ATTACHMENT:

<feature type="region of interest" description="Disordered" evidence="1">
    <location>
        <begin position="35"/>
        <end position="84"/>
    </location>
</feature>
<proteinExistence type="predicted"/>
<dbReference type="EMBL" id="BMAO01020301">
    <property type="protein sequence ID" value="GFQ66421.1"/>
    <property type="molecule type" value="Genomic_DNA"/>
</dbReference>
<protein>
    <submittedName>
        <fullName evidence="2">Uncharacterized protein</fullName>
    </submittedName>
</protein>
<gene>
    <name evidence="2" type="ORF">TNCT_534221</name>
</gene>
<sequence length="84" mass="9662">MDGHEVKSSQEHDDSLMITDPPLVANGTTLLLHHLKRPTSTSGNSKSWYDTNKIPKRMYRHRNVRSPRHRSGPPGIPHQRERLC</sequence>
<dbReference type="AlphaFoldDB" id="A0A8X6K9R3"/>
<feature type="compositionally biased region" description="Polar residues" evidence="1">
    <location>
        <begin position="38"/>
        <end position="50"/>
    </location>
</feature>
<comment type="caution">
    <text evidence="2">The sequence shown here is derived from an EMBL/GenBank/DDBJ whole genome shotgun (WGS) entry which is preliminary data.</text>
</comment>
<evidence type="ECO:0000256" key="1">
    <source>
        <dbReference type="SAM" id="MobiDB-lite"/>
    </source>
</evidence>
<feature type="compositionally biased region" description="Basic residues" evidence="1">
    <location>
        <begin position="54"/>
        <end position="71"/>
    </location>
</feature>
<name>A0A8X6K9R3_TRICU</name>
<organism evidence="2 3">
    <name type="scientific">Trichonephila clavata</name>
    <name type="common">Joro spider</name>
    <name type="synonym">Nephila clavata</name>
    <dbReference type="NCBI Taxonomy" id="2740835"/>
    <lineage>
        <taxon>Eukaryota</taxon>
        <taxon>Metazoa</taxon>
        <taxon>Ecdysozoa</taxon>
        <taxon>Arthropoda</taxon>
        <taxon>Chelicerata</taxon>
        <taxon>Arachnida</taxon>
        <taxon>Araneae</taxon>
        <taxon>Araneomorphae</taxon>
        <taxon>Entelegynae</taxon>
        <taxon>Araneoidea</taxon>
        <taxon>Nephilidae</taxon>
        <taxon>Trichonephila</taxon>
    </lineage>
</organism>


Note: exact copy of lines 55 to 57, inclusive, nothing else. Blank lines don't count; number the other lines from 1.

        <taxon>Araneae</taxon>
        <taxon>Araneomorphae</taxon>
        <taxon>Entelegynae</taxon>